Another gig Tackett will never forget was touring with Bob Dylan shortly after The Bard's Slow Train Coming album came out in 1979. The guitarist got hooked up with Dylan through drummer Jim Keltner and bassist Tim Drummond, both of which were veteran Dylan sidemen. Dylan was auditioning guitar players down in a warehouse in Santa Monica when Tackett got the call.
"So I went down to this warehouse in Santa Monica and played for like three weeks," Tackett remembers. "We'd play and play and then when we were done, Bob'd be like, Well, can you come back again tomorrow?'"
The jam sessions went on for more than three weeks and only a few days before the band was scheduled to leave California to go play Saturday Night Live in New York City, Tackett gets a call from Dylan himself offering him the gig. He agreed and the two decided to meet the next day after practice to work out the details.
"After rehearsal, he calls me into this little office he has and I remember his hair being all over the place," Tackett says with a grin. "Bob leans across the table toward me after I sit down and says in a real hushed voice, Ok, what do you get?' I start explaining how much I make doing studio work in L.A., and he shushes me quickly, looks around like he doesn't want any of the other cats in the band to hear us and then gestures for me to lean in close. He sticks his head over so his ear is closer to me and motions for me to speak into his ear. I kind of lean in amongst all this hair and tell him what I normally make. He leans back and kind of leers at me as if to say, What the fuck?' And then he leans back in and I finish telling him what I think I'd be missing if I went out on tour with him. He pulls back again and gives me another strange look and then tells me he'll think about it. The next day, he called me and told me I had the gig. He'd put on this whole bullshit act just to mess with me. It was great, just a classic moment."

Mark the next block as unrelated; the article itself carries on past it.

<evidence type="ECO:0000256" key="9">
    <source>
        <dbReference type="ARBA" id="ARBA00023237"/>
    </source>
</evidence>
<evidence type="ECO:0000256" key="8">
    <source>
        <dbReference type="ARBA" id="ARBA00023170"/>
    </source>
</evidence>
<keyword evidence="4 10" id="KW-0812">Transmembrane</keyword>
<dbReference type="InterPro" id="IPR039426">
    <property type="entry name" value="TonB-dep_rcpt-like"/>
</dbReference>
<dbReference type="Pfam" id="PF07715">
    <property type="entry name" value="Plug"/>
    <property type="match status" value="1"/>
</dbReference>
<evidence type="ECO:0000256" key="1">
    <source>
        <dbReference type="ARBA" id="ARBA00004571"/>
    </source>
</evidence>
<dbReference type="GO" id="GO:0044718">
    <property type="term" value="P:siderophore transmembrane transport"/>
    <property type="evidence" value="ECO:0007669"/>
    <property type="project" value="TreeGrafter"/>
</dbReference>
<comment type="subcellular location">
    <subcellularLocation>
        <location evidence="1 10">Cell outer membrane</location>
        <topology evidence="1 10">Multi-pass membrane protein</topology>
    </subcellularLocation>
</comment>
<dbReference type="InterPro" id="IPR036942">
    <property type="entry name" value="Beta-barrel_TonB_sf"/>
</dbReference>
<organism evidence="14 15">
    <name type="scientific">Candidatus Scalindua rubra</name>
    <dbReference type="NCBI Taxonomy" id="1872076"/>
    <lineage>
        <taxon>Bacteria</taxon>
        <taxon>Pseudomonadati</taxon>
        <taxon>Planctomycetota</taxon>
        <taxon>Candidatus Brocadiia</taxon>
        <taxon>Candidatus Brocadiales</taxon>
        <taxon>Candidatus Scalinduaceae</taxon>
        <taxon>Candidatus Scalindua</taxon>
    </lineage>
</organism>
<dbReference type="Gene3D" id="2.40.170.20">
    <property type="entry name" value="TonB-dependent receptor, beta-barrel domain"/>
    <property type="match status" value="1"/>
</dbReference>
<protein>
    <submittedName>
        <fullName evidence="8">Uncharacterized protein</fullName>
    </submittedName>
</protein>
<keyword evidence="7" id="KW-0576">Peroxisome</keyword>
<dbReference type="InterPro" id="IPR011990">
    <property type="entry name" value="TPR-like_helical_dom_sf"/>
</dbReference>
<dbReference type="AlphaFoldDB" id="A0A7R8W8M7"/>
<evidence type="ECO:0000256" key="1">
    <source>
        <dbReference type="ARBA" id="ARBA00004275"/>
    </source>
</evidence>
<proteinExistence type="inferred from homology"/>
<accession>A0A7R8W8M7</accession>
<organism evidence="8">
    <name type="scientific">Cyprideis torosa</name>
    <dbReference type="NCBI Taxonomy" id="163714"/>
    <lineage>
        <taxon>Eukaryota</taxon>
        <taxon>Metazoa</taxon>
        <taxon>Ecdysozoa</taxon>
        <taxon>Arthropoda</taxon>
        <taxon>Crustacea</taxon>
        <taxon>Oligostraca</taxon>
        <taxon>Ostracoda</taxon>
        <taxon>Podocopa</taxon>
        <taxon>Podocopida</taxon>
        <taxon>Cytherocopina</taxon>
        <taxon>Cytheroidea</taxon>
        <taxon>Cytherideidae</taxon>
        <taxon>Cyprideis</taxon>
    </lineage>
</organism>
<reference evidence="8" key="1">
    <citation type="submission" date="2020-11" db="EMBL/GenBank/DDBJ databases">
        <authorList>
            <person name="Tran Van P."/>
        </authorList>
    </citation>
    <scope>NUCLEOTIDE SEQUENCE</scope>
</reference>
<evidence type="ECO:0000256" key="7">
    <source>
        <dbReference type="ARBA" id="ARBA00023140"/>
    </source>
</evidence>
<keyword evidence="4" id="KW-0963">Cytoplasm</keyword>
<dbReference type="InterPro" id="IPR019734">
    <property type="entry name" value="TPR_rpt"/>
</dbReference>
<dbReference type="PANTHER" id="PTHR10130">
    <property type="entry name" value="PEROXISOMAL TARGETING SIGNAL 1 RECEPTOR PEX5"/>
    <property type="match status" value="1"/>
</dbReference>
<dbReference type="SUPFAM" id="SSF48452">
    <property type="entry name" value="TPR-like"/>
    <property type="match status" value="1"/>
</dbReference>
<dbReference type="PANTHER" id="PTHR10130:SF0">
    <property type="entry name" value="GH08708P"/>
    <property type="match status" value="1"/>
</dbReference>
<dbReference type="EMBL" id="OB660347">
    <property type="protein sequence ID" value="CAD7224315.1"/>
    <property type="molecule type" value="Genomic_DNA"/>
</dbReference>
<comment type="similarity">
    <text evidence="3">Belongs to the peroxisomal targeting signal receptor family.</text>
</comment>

As we head out the door at Amoeba, Tackett spots Brian Wilson's SMiLE, the long-awaited rock opus from the genius behind the Beach Boys released in 2004.
"I'm loving SMiLE, man," Tackett says with a laugh. "People in the band and Little Feat crew are seriously thinking I’m not all there cause I love it so much. I did some overdubs on Orange Crate Art through my friendship with Van Dyke Parks, but the only time I've ever saw Brian Wilson was on a Harry Nilsson session years ago. I was sitting there in the studio playing and in walks Brian Wilson wearing a big pink bath robe, with long hair and a big beard. He came over to Van Dyke and I guess Van Dyke said something about me, cause he just walked over to my stand and looked at me. He was very friendly about it, just staring at me. Never said a word, just stood there for a minute or two and watched me. And I just smiled right back."
Bunk Johnson & his New Orleans Band, Hot Jazz
Ray Charles, Ray Charles at Newport
Larry Coryell, Barefoot Boy
Brian Wilson, SMiLE
Bob Dylan, Highway 61 Revisited